Rentals - "Return of the Rentals" Everytime someone laments the state of synth or gushes over a non-deserver and I mention this band the most common reaction is "yeah... how IS that?" Seems everyone has heard of this band, but nobody owns this record. If that is true then it's a real shame. Casting the image of the true "nerd" band (They look like talent night at Kreplakistan High "We now to play our songs of instruments, thanking you much"), this outfit uses the good'ol and friendly Moog like it hasn't been used in years. That grungy, spritzy sort of techno fuzz of notes teamed up to great melodies and top lyrics. There are some giant pop cuts here like Friends of P and Please Let That Be You which rock and are just great. There are a lot of really good songs on this album and they find that niche between techno and pop (almost rock) really well. I do not know how available this is any more, but it is certainly something to keep an eye out for if you dig the glory that can be the Moog.
Label ~ Maverick , 10 Tracks, 1995
Hip-ometer Rating ~ 9.8
Replicant - "Kuuki No Soko" This was something I had wanted for a while but never got and as I was ordering from RK anyway I threw it in finally, and I'm glad I did. This is an album which encapsulates the best sort of things about J-pop bands. Twinkling, somewhat childlike keyboards and melodies, perhaps innocent is the right word, but very touching and not juvenile. It's also recorded very well which makes it a treat thru good gear. You could almost call this twee only there isn't anything depressing about it. At times soft and breathy as on Mental Sweeping and at others charging techno pop such as Nothing Can Stop Us. I know that for some people this sort of thing is an acquired taste but this would be an excellent LP to plumb the waters of chance as it's sure to please. It's equally great to dance to as it is to read and relax to. There are all kinds of records you can buy in this world, but ones that just make you happy are really a rare treat. This is one of those recordings and if you let it, it can take you to that happy place.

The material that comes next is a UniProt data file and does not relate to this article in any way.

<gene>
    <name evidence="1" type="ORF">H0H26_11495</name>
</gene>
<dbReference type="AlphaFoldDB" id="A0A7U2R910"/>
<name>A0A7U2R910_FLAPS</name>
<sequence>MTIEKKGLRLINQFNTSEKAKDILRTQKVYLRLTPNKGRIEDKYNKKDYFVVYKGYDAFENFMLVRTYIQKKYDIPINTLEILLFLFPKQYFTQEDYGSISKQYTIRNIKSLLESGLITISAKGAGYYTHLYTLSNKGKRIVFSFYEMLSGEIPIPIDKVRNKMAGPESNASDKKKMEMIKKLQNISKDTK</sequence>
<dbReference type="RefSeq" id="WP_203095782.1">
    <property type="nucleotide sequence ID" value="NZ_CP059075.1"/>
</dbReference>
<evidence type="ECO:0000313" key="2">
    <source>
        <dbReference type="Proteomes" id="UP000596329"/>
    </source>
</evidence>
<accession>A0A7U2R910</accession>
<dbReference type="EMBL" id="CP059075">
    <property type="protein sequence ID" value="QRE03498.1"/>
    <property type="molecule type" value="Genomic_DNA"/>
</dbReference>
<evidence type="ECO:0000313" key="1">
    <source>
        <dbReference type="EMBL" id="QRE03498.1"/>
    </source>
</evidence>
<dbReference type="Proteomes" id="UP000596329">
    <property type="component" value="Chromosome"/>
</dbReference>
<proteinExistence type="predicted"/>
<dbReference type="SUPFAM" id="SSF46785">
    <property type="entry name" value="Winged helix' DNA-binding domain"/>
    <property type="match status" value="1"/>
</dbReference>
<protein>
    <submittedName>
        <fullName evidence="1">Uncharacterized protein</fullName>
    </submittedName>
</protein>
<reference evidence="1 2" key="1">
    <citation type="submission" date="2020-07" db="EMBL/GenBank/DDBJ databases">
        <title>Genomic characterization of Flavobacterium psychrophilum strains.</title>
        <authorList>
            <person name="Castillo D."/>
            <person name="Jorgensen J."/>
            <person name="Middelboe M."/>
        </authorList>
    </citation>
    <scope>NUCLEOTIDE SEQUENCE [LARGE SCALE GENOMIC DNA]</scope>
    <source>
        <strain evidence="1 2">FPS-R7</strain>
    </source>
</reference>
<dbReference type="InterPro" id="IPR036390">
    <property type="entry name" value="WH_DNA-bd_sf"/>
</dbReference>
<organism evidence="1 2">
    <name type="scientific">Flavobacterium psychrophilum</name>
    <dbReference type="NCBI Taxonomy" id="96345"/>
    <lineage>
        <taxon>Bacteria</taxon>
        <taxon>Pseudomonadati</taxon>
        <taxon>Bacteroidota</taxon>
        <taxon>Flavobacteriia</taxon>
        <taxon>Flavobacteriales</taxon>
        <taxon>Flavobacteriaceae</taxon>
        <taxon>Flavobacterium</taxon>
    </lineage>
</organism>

Label ~ Radio Khartoum, 13 Tracks, 2002
Hip-ometer Rating ~ 9.5
Rhythm Fantasy - "World 2003"When perusing the Penelope clips when asked to review them I aslo heard clips from this band which I liked a lot, so I asked Tatsuhiko to include this which he did. Rhythm Fantasy are a 2 girl act delving in really catchy synth pop songs as well as more mature "Portishead" type ballads. Unlike most of the stuff sung in english from japan there is not really much of a hint of any accent to give their location away. (this could be a pro or con depending if you dig the accent) In fact even on songs like Dreaming Forever where they sing part of it in Japanese it sounds like a westerner singing Japanese. I suppose I can attrubute it to the fact that their voices are so well controlled. In other words, they have talent. This is quite a nice album that I have really enjoyed (if a bit short) and again, I could not get Luke to stock it. Include this in your complaint list to him.
Label ~ Vaudeville Park, 7 Tracks, 2003
Hip-ometer Rating ~ 9.4